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Distracted driving accidents – They can happen to you

August 30, 2011 by Steven M. Gursten

Our Michigan personal injury attorneys answer FAQs about distracted driving and texting while driving – that you may not realize could put you in danger

We’re entering week two of our sweepstakes to help bring awareness to the dangers of distracted driving and the importance of good auto insurance. If you visit Michigan Auto Law’s Facebook page, you can enter to win a $1,032 check. Our personal injury attorneys hope the winner will use the check to buy auto insurance for a year.

As I’ve said before, distracted driving is the culprit behind far too many preventable car accidents. These days, Michigan drivers engage is so much distracted driving behavior, that they may not even realize they’re putting themselves – and others – in danger. For a lot of people, talking on the phone and driving go hand and hand. Or they’re so pressed for time that eat breakfast in the car on the way to work. Last week I again saw someone on an iPad behind the wheel!

Here are some common questions our Michigan personal injury attorneys usually get asked. Thanks to Distraction.gov for the helpful statistics.

Q. What Is Distracted Driving?

A. Distracted driving is defined as any non-driving activity a person engages in that has the potential to distract him or her from the primary task of driving and increase the risk of a car accident or truck accident.

Q. Are there different types of distracted driving?

A. Yes, there are three main types of distracted driving.
o Visual — taking your eyes off the road.
o Manual — taking your hands off the wheel.
o Cognitive — taking your mind off what you’re doing.

Q. What is the worst type of distracted driving?
A. All distractions can endanger a driver’s safety, but texting while driving is the most alarming because it involves all three types of distraction. You take your eyes off the road to look down at your phone, you take your hands off the wheel to type the text and you take your mind off of driving to think about your message and the actions it takes to complete it.

Q. What are some common distracted driving activities?
A. Other distracting activities include:
o Using a cell phone,
o Eating and drinking
o Talking to passengers,
o Grooming and applying makeup,
o Reading (including maps),
o Using a PDA or navigation system,
o Watching a video,
o Using the Internet
o Changing the radio station, CD, or Mp3 player.

Q. How many car accidents are caused by distracted driving?
A. 20 percent of injury crashes in 2009 involved reports of distracted driving, according to the National Highway Traffic Safety Administration (NHTSA).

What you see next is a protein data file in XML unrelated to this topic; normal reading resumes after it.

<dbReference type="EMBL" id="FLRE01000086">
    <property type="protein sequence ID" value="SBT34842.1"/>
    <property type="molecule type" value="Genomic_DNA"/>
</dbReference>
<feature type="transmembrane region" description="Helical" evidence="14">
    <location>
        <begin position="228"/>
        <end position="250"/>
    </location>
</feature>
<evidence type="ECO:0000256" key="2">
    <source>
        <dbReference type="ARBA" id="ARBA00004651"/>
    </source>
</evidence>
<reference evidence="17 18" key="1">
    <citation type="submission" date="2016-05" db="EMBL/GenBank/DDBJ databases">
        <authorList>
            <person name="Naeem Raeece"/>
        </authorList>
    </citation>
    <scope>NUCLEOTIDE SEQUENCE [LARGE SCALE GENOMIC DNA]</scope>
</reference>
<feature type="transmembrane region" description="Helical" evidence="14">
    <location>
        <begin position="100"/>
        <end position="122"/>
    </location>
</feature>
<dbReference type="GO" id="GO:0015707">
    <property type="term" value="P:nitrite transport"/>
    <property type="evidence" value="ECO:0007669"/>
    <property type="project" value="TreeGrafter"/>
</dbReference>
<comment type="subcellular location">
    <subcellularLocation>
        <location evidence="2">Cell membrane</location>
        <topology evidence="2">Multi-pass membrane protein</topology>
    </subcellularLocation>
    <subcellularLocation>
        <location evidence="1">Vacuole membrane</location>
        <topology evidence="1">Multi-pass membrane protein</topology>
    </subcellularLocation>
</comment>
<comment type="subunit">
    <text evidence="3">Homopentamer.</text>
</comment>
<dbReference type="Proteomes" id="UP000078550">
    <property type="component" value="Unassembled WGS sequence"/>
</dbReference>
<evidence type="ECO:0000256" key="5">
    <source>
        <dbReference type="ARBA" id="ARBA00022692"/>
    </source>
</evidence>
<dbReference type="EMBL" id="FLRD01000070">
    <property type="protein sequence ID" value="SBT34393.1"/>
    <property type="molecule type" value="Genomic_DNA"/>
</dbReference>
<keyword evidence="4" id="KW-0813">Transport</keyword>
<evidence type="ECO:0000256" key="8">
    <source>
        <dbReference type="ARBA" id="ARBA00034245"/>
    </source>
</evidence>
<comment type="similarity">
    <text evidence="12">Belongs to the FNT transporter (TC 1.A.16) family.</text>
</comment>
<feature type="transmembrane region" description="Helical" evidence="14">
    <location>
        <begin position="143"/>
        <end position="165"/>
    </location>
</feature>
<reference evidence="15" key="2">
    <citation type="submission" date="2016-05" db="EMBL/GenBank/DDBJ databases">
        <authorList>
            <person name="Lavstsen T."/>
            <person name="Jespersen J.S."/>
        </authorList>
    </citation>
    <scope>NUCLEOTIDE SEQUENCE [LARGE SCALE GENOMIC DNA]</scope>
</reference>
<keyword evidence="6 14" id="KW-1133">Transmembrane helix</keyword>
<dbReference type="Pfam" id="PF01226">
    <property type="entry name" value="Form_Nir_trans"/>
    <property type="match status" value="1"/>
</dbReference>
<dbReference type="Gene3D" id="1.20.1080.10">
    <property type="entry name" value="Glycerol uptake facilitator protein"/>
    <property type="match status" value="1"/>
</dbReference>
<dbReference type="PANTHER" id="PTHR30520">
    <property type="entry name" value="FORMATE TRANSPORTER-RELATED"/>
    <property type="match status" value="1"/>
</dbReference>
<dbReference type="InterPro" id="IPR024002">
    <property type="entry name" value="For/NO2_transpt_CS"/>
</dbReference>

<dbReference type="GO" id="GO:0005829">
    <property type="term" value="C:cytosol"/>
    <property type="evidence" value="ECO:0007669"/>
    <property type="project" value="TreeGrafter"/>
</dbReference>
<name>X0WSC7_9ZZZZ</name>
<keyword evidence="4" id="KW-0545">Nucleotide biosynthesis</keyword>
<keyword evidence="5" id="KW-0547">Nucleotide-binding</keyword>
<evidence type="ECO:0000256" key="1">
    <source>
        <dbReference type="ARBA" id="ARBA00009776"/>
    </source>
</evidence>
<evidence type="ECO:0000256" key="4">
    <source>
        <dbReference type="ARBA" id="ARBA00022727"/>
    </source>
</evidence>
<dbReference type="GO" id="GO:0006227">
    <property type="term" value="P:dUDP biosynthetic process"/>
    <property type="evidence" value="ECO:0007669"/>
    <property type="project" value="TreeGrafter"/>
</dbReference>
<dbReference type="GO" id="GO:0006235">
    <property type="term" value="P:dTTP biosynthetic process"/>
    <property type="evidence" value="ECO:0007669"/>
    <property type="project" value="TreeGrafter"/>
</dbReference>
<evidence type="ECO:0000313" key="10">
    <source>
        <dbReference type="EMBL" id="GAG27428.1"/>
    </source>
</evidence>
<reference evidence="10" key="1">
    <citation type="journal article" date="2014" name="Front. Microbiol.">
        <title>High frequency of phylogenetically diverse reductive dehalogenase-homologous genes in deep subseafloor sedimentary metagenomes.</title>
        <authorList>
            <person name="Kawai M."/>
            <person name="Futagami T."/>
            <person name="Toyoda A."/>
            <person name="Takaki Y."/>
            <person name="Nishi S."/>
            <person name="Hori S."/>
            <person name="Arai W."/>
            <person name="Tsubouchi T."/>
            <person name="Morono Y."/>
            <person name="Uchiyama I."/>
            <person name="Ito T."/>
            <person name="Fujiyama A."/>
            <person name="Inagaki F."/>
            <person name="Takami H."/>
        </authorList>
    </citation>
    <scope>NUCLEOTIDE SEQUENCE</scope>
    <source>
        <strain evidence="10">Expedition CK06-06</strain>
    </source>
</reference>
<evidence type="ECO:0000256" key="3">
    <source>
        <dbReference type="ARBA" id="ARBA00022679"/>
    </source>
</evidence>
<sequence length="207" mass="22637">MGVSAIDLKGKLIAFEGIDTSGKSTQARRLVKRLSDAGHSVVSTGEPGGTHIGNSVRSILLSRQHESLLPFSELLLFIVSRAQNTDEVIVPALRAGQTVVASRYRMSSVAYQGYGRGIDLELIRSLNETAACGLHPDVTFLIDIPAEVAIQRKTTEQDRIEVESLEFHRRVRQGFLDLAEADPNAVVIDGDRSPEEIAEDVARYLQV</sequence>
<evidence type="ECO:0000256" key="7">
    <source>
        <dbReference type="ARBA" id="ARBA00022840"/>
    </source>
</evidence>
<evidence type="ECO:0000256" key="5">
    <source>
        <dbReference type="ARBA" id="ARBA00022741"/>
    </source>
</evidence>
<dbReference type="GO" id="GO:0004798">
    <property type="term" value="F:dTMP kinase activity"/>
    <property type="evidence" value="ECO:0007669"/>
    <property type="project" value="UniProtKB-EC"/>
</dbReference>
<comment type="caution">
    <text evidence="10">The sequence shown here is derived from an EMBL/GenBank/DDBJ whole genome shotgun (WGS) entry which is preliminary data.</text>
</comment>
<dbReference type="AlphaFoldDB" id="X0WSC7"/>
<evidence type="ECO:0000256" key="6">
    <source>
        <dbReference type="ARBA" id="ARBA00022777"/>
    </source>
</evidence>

Q. How many people are injured and killed from distracted driving?
A. The numbers of people hurt and killed from distracted driving are staggering.

o Of those killed in distracted-driving-related crashes, 995 involved reports of a cell phone as a distraction. That’s an 18 percent fatality rate for distraction-related crashes. (NHTSA)

o In 2009, 5,474 people were killed in U.S. roadways. (FARS)

o Also in 2009, an estimated additional 448,000 were injured in auto accidents that were reported to have involved distracted driving. (GES)

Q. What age group is the most likely to drive while distracted?

A. The age group with the greatest proportion of distracted drivers was the under-20 age group . In other words, 16 percent of all drivers younger than 20 involved in fatal crashes were reported to have been distracted while driving. (NHTSA)

Q. How much does distracted driving increase my chances of being in a car accident?

A.There are many facts that spell out how you’re more likely to crash when you are driving distracted.

o Drivers who use hand-held devices are four times as likely to get into crashes serious enough to injure themselves. (Insurance Institute for Highway Safety)

o Drivers who text and drive are 23 times more likely to be in a car accident. (Virginia Tech Transportation Institute)

o Using a cell phone use while driving — whether it’s hand-held or hands-free — delays a driver’s reactions as much as having a blood alcohol concentration at the legal limit of .08 percent. (University of Utah)

Q. What can I do to help stop distracted driving?

A. There are several things to you can to do help stop this dangerous behavior and ensure safer Michigan driving conditions.

o Participate in the Michigan Auto Law distracted driving campaign: Again, you can visit our Facebook page at Facebook.com/MichiganAutoLaw, watch the video on distracted driving, and pass it on to your friends for the chance to win a $1,032 check. The prize is the average price to purchase good No-Fault auto insurance that includes uninsured and underinsured (UM/UIM).

o Make a pledge to not drive distracted: This can be done with your family, friends and your children.

o Lead by example: If you are a parent, lead by example and do not get distracted when you’re behind the wheel. Parents can also enforce household rules that prohibit their teens from texting while driving, among other distracted driving behaviors.

o Prepare for your ride: If you’re prepared, a lot of the distracted driving activities can be eliminated. Eat before you get in the car, plug your iPod in (on shuffle mode) before you start the car, know your directions before you leave the house, etc.

o Pull over to send that text: If you must send a text, make sure you pull over into a safe, well-lit area away from traffic before you do so.

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